But going to see Eddie Izzard live...yay! (if you don't know who it is, then just overlook this..hehe)

    My answer will first focus on what I do and how we treat people over here.

    This is first of all very an interesting and positive discussion. Thanks for being open minded and critical at the same time. It's so much more easy to talk discuss this way. I might seem a bit over convinced at times, just because of what I've seen.

    I hope you train both traditional psychoanalycis and CBT. Is it that far apart in schools today? I mean, they use the same ground work ()or so I thought?) but focus a bit differently. I don't understand why it's not combined like it seems to be here in Norway. Of course, I'll have to look further into this cause I'm a male nurse and not a psychologist. (I've had two weeks on me to look into this..but have of course forgotten about it..errr)

    Well, actually we (the nurses) just observe and map out the problems and symptoms the patient has with the help of pychiatric doctors. If the patient is psychotic (like they often are when they come to us) we have to take safety measures so that either the patient gets hurt or we get hurt. When the psychiatric doctors are certrain of a diagnosis, the patient is sent to the ward that can best take care of the patient. We have 4 other wards: Crisis and trauma ward, Psychosis ward, Affective ward and drug/psychosis ward. People will after that be sent either home or to the institution that can hopefully help the best.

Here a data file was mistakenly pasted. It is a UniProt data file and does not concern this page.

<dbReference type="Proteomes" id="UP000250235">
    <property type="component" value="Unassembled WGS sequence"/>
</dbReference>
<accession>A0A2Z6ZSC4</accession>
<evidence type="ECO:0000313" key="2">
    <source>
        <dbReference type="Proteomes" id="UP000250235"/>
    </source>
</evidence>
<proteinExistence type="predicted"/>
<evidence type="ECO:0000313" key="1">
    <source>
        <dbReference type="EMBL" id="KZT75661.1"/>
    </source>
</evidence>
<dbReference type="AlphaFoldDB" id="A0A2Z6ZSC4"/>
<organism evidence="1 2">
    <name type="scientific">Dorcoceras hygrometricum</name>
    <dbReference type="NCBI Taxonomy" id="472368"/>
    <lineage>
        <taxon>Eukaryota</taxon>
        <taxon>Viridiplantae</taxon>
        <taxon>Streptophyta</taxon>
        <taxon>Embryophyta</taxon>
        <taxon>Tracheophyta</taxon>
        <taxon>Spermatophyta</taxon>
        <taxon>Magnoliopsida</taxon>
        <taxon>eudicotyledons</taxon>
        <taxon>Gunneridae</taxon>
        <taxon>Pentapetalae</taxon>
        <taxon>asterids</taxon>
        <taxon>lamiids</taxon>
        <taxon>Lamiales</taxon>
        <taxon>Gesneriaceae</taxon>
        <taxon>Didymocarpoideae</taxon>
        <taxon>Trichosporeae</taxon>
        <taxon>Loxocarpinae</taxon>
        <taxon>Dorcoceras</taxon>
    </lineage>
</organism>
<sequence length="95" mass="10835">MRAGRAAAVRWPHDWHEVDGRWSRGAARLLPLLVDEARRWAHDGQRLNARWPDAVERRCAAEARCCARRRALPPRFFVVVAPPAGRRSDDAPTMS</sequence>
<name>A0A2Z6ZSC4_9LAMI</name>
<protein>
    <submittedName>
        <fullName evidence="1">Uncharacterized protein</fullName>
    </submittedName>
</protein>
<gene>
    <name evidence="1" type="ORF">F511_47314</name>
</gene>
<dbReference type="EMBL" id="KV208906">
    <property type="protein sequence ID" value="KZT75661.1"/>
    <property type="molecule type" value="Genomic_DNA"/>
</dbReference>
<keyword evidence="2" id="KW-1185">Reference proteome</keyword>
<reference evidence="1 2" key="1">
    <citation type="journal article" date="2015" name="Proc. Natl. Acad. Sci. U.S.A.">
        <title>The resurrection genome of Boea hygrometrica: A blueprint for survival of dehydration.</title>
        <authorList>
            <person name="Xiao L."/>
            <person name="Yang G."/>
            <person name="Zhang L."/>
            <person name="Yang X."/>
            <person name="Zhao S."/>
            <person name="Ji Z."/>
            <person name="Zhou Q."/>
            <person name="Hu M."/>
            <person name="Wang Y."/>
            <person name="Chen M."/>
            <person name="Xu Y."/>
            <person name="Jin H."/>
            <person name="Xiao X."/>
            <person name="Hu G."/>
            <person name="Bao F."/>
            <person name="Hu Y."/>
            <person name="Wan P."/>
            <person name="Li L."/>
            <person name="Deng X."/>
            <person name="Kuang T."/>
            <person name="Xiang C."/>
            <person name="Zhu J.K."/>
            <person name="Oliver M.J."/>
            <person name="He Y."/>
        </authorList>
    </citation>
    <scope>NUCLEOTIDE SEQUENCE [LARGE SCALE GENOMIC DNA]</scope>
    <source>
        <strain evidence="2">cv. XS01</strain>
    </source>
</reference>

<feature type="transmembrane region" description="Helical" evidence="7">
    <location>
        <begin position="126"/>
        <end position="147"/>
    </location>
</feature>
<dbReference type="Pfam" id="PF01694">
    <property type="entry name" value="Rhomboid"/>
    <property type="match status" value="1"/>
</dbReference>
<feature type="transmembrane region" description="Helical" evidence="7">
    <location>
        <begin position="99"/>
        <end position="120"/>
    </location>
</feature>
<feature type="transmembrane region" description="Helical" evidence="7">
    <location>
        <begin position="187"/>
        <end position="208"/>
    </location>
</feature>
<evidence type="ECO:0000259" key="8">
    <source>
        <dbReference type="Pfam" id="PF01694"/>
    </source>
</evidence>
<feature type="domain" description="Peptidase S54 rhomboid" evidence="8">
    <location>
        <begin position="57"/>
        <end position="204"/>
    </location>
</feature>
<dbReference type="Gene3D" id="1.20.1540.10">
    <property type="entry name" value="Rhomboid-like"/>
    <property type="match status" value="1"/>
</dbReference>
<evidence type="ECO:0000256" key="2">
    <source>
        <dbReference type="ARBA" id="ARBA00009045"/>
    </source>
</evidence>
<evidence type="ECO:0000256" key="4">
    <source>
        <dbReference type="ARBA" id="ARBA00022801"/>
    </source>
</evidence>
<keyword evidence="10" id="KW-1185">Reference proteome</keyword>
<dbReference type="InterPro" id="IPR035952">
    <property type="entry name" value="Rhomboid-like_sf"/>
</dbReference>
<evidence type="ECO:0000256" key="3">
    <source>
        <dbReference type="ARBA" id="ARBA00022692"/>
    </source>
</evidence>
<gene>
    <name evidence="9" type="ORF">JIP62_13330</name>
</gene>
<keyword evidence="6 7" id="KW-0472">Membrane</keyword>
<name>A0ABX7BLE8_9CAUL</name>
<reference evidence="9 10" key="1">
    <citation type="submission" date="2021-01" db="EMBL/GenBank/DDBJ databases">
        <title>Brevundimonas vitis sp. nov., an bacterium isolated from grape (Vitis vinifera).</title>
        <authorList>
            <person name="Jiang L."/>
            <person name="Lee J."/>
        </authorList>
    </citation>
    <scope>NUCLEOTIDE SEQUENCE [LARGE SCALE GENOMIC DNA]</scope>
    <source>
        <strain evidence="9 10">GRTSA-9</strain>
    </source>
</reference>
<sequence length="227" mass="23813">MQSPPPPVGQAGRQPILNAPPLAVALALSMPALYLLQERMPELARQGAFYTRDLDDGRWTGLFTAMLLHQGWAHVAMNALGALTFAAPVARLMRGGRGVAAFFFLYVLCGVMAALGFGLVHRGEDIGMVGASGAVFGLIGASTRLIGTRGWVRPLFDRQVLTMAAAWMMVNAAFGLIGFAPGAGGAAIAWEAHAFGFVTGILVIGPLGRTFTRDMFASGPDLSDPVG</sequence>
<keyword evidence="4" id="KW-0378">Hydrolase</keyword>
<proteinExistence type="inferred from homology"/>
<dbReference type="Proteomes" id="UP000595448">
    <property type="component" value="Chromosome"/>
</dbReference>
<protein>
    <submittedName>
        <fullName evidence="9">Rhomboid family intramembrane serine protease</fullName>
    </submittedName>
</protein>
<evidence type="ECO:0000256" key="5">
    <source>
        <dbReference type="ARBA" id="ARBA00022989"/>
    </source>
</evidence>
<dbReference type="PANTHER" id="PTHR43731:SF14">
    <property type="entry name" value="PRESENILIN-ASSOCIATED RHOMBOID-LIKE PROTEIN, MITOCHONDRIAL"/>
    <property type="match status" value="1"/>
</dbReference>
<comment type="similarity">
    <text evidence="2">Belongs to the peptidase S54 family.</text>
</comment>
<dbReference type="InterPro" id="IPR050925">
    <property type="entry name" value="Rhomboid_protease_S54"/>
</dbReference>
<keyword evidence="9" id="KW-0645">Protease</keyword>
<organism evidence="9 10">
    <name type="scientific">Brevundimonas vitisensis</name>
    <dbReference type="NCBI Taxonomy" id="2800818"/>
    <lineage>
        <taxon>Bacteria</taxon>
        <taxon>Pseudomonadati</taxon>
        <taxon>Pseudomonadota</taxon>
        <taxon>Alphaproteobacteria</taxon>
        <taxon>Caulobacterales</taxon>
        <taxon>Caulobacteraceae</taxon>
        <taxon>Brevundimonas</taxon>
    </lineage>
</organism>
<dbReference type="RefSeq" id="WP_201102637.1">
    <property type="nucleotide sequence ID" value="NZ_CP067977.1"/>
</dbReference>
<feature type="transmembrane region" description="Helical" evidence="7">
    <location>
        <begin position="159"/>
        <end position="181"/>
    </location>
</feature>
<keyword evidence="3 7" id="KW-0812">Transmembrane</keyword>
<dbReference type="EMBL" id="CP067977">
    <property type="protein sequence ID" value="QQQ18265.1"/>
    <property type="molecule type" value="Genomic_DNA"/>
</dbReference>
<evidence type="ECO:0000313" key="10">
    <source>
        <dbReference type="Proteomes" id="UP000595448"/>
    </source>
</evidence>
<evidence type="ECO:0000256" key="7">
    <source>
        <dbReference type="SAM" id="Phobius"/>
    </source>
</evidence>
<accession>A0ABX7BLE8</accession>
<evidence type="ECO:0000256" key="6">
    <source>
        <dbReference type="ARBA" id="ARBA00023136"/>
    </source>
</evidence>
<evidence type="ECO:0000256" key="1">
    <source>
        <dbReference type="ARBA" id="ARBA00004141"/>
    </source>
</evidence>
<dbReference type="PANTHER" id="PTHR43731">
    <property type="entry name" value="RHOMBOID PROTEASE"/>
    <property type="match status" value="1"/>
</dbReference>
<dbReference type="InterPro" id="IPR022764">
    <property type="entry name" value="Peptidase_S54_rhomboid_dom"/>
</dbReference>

The goal is always to get the patient on their feet so that they can handle their life either by themselves (the best option) or with the help of psychiatric day centers (with psychologists and/or psychiatric doctors) where they can go a couple of days a week or more..OR, they can get mobile nurses who travels to their home and help them with medication and some other practical help. Of course, using family and friends must also be a part of it if it's possible. It's often not possible sadly, because many patients that come to us have burned too many bridges.

    Psychiatry in Norway has more funding today than ever before. It doesn't mean it's great, but it's probably better here than most other places in the world..or so I hope. Research is the most important part as I see it. Norway don't focus enough on it! But thankfully when we look around the world...there's a lot of data to be collected and used.